For someone who doesn’t live in Germany, doing business requires a high cross-cultural awareness. Detail, formality, and defined structure are hallmarks of German business culture. Hierarchy is highly emphasised in business relationships, resulting in bureaucracy and a slow decision-making process. Avoid being too relaxed in meetings, and be patient.
Strong employment protections
If you’re planning to employ staff based in Germany, even if you don’t physically set up a business, prepare for stringent employment protection laws. The minimum wage is on the high side.
German law also stipulates that anyone employed in Germany should sign an employment contract, whether working full-time, part-time, seasonal or temporary. In addition, they are strict about employment issues such as holiday pay, eight-hour shifts and health insurance.
Doing business in Germany comes with inherent foreign exchange rate risks. Once you receive payments, you’ll need to convert them from euros to pounds. Make sure you factor in the impact of currency risk when budgeting for your business. Market volatility means that you may lose money on your exchange if the rate fluctuates over a period of time.
It's worth using a dedicated foreign currency specialist to help you mitigate your foreign exchange risk. Here at Clear Currency we offer tailored guidance to clients, and can often provide a more favourable exchange rate than a traditional bank.
Navigating the German market
If you're thinking of expanding your business into the core of Europe, Germany’s large consumer market offers a wealth of opportunity. The vibrant market and high spending power can help increase your profitability. Germany's solid business-oriented legal system, world-class infrastructure, and location can give your business a boost.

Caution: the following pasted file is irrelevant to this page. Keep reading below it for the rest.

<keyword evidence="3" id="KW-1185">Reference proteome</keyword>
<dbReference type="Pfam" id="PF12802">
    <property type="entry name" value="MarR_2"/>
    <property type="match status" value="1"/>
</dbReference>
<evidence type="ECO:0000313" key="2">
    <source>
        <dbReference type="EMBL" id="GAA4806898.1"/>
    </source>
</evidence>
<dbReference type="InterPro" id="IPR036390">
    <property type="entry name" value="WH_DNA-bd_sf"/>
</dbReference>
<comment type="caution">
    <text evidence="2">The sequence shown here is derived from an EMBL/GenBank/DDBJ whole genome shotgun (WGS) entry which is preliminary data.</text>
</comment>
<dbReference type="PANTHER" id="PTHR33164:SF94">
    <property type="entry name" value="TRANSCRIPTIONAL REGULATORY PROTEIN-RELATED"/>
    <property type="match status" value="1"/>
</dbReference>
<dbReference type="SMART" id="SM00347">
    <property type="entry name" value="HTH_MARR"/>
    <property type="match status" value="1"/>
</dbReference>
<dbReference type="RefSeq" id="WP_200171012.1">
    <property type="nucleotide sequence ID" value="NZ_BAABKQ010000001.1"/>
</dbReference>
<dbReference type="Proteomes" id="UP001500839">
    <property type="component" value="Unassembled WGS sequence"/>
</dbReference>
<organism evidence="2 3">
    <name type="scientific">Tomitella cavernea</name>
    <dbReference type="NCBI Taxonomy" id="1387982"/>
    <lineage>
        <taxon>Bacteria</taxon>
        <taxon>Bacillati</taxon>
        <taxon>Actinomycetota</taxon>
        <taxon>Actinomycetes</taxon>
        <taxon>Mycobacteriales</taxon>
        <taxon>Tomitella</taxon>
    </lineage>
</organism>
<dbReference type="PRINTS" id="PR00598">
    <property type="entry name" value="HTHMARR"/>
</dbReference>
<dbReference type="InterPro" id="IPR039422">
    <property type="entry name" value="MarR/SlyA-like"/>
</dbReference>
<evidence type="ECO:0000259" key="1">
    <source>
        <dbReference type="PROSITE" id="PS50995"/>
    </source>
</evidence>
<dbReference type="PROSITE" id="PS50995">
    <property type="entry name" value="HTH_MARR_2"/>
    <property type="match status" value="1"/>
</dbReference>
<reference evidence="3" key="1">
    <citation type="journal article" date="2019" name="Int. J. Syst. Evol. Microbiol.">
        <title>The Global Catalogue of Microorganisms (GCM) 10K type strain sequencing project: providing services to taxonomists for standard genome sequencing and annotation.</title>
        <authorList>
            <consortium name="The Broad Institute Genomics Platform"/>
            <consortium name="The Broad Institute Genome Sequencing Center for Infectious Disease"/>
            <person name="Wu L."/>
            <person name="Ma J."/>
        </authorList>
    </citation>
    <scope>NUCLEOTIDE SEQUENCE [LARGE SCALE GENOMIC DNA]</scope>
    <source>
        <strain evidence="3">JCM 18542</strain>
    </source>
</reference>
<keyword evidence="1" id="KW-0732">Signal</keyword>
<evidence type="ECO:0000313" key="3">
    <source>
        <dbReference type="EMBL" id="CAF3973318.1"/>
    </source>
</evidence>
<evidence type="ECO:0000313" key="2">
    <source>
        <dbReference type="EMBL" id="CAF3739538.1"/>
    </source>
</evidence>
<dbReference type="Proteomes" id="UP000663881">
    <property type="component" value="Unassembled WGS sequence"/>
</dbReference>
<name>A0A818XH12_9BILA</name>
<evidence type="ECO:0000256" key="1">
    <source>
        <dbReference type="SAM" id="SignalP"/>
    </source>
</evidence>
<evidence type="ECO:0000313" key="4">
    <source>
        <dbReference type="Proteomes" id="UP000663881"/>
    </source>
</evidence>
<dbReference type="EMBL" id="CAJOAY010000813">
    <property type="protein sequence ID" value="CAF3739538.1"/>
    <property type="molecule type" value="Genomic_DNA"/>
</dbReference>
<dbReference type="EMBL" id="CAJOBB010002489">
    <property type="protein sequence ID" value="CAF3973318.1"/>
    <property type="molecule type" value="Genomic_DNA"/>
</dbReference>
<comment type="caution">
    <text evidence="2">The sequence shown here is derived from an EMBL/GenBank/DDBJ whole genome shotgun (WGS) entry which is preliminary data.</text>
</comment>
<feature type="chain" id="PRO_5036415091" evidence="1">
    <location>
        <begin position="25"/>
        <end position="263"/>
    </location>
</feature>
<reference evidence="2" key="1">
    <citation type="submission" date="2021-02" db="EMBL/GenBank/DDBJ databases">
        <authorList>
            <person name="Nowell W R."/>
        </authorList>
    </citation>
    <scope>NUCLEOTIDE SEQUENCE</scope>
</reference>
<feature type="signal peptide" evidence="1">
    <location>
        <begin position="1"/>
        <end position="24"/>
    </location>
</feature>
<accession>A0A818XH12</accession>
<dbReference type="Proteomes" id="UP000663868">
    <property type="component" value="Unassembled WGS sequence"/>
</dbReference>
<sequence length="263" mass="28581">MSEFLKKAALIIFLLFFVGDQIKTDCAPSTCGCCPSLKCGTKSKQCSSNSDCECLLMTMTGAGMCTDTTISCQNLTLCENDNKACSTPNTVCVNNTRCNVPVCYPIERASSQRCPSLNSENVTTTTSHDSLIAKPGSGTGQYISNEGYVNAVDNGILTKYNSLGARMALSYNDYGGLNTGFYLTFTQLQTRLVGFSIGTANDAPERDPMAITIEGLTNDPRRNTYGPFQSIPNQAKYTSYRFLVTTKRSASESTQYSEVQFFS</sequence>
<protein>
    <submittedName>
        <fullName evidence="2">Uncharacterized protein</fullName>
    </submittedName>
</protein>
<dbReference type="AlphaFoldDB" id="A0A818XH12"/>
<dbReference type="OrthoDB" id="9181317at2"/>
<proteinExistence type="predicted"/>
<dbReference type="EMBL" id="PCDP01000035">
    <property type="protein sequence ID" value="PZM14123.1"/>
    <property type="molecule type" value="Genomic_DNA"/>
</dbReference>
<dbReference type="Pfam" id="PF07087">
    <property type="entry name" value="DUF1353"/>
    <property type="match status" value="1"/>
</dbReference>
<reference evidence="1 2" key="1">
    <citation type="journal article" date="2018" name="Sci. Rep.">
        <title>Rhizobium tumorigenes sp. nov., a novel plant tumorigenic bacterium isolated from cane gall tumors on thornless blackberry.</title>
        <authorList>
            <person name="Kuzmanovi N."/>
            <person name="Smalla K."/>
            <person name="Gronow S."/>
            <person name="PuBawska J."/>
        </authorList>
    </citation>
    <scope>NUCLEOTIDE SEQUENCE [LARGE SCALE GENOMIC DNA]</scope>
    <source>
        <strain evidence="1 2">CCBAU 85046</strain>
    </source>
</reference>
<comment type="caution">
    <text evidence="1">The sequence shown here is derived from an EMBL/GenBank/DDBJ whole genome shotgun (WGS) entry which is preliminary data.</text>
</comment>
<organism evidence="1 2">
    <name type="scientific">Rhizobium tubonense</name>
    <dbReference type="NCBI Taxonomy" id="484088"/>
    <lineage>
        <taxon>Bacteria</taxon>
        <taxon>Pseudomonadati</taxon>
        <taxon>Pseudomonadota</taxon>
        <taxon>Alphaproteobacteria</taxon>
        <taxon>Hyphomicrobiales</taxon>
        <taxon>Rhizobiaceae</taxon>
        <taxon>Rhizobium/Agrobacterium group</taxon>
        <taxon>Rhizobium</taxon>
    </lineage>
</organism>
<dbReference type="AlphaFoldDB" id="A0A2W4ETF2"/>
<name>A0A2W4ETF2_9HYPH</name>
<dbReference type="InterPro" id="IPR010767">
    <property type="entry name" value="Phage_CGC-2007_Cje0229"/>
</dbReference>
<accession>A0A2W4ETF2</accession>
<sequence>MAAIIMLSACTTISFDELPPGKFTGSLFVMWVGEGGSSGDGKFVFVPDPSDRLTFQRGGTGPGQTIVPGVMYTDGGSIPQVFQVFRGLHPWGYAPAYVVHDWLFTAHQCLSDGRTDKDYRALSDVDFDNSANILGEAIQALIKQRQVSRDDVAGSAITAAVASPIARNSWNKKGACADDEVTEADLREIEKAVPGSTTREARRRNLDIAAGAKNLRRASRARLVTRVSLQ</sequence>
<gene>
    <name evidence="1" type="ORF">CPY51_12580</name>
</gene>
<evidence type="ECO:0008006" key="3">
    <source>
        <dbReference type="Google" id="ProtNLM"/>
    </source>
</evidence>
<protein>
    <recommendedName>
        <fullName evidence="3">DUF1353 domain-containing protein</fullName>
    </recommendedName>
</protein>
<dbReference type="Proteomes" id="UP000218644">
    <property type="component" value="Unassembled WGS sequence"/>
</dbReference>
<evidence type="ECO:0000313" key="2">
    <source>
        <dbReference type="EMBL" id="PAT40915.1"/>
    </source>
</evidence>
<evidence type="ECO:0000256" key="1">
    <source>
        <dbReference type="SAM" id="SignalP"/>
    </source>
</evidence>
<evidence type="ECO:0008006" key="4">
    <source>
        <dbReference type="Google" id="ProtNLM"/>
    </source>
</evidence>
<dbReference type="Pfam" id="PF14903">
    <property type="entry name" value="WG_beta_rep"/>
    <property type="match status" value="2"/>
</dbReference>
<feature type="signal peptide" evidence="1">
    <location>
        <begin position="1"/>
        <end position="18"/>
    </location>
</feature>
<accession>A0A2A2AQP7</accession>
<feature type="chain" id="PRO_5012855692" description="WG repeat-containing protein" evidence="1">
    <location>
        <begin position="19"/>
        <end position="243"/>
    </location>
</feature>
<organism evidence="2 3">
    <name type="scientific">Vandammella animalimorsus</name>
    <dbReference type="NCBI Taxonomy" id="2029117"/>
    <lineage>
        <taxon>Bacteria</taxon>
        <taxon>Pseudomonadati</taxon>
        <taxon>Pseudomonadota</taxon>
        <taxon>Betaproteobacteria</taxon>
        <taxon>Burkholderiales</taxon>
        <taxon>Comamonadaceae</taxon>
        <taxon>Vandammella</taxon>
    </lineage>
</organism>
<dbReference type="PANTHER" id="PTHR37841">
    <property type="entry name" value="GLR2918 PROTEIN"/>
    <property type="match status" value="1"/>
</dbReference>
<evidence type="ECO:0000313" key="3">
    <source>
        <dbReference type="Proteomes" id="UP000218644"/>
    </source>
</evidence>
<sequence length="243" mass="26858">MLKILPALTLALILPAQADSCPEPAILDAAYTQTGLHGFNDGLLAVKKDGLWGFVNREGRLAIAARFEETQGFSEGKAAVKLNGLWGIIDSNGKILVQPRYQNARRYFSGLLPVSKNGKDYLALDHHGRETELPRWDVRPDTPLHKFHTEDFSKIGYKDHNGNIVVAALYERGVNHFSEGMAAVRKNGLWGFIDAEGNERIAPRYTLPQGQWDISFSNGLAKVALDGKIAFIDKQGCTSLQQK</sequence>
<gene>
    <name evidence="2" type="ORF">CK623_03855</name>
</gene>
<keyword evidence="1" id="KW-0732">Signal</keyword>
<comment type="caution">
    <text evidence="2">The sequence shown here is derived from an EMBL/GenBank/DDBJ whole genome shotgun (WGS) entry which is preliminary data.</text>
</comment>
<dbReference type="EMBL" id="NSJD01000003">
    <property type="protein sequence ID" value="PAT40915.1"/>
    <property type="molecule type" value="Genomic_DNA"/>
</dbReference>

On the downside, the convoluted tax system, language barriers and stringent employment procedures may increase your costs. In addition, be prepared for the strict business culture. You will also have to find effective ways to manage currency risk exposure arising from the euro/pound exchange rates.
Send money to or from Germany with Clear Currency
Expanding your business into Germany comes with considerable advantages and business potential. There will also be some downsides which are bound to keep your hands full. Clear Currency provides a fast and efficient way to send money to and from Germany at an affordable cost.
Don’t let worry about poor exchange rates and currency risk put you off. Clear Currency, (a trading name of Clear Treasury (UK Trading) Ltd), is FCA-regulated and has a fast, simple and secure online payments platform:
Clear Currency offers:
- Fast, simple and secure payments and receipts.
- Competitive exchange rates.
- Expert guidance to help you understand the currency markets.
Sign up for a business account today to get started.
How to Mitigate Foreign Exchange Risk
Currency risk can have a significant effect on the efficiency and profitability of any international business. Each exchange rate movement affects how much you receive from sales and what you pay to suppliers.